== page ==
1. Senior Member
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All aspects are consistent with very minimal variables. In this case there are two other motors present at about one quarter of the distance to the furthest motor and all appear to start and reach full load/RPM within the same amount of time. What would be considered a marginal difference to start and get the motor to full RPM? Is the time exposed to the start in rush extremely minimal...say .5 seconds etc? Motors and motor loads seem to have so many variables that it's interesting to learn and understand more. I appreciate every ones time and I encourage any additional feedback or recommendations in regards to this thread.

2. gar
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191109-1014 EST

jahilliard:

You need to study a lot of basic theory --- physics and electrical.

I suggest that motors for the most part do not exhibit inrush current, but rather what many call inrush is really motor starting current. Motor starting current can last for a substantial amount of time, like many seconds. Its duration is a function of available torque and mechanical load. Inrush for the most part would occur for about 1/2 cycle.

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Originally Posted by gar
191109-1014 EST

jahilliard:

You need to study a lot of basic theory --- physics and electrical.

I suggest that motors for the most part do not exhibit inrush current, but rather what many call inrush is really motor starting current. Motor starting current can last for a substantial amount of time, like many seconds. Its duration is a function of available torque and mechanical load. Inrush for the most part would occur for about 1/2 cycle.

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I would suggest that the instantaneous starting current at T=0 is indeed inrush and is independent of load.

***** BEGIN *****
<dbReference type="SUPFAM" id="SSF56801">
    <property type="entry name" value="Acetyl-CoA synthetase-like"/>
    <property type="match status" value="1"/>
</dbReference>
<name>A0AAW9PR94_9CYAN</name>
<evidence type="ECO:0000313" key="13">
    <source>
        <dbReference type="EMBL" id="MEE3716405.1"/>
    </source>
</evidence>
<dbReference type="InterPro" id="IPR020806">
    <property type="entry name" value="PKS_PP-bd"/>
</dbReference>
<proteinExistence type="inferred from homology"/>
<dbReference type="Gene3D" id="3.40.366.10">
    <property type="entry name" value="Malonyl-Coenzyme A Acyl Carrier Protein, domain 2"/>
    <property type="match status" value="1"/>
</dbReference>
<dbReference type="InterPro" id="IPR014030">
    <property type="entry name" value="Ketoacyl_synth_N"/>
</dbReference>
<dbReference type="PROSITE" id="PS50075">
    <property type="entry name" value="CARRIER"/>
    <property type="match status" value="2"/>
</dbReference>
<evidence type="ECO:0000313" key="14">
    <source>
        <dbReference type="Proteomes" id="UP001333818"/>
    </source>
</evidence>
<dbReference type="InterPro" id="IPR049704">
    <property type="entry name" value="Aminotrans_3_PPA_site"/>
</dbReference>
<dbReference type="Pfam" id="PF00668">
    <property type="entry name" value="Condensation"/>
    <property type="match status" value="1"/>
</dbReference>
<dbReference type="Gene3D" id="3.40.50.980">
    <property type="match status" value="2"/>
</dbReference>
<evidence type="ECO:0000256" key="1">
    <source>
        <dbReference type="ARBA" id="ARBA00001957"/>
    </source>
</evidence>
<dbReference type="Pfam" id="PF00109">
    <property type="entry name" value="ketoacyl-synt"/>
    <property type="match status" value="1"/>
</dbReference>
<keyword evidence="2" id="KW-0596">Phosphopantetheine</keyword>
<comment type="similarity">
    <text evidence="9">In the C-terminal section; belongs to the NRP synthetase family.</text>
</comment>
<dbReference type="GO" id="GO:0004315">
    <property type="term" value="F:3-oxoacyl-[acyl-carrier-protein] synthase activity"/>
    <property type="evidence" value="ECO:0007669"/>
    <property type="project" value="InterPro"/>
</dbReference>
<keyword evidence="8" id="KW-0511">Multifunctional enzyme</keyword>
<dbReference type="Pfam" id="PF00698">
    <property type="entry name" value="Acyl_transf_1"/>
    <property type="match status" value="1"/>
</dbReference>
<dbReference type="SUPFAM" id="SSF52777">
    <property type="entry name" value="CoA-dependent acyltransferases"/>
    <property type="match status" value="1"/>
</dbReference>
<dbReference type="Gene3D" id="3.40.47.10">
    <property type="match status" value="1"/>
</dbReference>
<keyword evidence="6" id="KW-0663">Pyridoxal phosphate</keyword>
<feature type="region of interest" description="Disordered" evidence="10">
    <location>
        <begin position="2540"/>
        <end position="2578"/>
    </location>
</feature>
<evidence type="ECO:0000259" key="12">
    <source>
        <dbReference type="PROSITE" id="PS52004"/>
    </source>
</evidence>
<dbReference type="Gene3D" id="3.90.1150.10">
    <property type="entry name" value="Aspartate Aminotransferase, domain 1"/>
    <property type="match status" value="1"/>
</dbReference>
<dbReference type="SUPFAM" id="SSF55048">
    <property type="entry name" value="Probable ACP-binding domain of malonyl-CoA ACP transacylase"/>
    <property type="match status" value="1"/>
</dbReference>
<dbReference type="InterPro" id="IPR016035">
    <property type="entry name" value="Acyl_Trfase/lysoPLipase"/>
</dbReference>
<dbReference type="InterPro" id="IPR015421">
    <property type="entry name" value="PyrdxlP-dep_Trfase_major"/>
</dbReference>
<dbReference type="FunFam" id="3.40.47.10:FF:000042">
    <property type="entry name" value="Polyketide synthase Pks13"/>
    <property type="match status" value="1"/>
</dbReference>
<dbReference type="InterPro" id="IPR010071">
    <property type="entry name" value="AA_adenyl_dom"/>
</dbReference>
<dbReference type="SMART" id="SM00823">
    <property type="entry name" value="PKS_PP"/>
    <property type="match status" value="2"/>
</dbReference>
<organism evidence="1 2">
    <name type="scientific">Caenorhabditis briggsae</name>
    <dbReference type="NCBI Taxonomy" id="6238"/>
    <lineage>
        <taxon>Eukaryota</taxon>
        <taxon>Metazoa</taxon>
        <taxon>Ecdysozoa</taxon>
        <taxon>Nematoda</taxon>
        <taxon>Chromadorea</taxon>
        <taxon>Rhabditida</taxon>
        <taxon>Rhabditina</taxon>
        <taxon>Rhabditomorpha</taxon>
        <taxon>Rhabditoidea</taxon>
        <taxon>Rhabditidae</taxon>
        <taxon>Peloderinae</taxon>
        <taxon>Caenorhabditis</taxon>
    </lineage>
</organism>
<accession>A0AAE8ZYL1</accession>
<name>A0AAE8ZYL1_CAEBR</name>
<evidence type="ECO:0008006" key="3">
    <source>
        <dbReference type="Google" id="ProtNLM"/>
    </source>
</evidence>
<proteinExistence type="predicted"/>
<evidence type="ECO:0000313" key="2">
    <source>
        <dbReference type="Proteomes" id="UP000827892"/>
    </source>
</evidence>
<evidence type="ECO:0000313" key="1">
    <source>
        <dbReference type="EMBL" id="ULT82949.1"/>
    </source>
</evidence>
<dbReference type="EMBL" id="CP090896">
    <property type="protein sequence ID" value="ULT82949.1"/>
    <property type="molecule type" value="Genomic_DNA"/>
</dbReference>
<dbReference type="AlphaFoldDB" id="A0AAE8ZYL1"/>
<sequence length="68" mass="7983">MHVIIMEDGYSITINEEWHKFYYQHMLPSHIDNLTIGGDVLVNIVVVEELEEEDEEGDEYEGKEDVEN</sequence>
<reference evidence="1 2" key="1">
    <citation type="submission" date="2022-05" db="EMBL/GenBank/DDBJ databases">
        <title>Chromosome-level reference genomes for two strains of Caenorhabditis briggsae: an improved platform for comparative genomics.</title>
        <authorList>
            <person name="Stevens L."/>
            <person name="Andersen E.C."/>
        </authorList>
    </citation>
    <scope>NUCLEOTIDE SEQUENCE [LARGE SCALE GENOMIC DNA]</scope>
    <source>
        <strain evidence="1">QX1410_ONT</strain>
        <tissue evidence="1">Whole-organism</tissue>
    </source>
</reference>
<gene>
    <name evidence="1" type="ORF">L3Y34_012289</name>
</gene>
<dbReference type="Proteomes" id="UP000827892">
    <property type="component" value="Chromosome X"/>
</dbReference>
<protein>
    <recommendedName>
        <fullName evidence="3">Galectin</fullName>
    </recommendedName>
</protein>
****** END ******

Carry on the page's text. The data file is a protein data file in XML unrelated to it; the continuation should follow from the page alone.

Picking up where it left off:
Once rotation begins, assuming it does begin to rotate, I would term as starting current and it is very load-dependent both in magnitude and duration.

4. gar
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181109-1535 EST

retirede:

Can you instantaneously change the current in an inductor? No. If the current in a motor at t=0- is zero, then is there an inrush current at t=0+? Where t=0 is when voltage is applied to the motor?

In the first half cycle of applied power to a motor is there any large peak current into the motor other than defined by the torque load? I have not observed any. Residual flux in a motor core is not generally much, and thus core saturation at startup isn't much, and thus, not much inrush current.

http://forums.mikeholt.com/showthrea...tartup+current
for plots of motor starting currents.

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## Voltage Drop??

Originally Posted by gar
181109-1535 EST

retirede:

Can you instantaneously change the current in an inductor? No. If the current in a motor at t=0- is zero, then is there an inrush current at t=0+? Where t=0 is when voltage is applied to the motor?

In the first half cycle of applied power to a motor is there any large peak current into the motor other than defined by the torque load? I have not observed any. Residual flux in a motor core is not generally much, and thus core saturation at startup isn't much, and thus, not much inrush current.

http://forums.mikeholt.com/showthrea...tartup+current
for plots of motor starting currents.

.
I’m good with that....

What I should have said was that until the motor starts rotating, it draws locked rotor current regardless of the shaft load.

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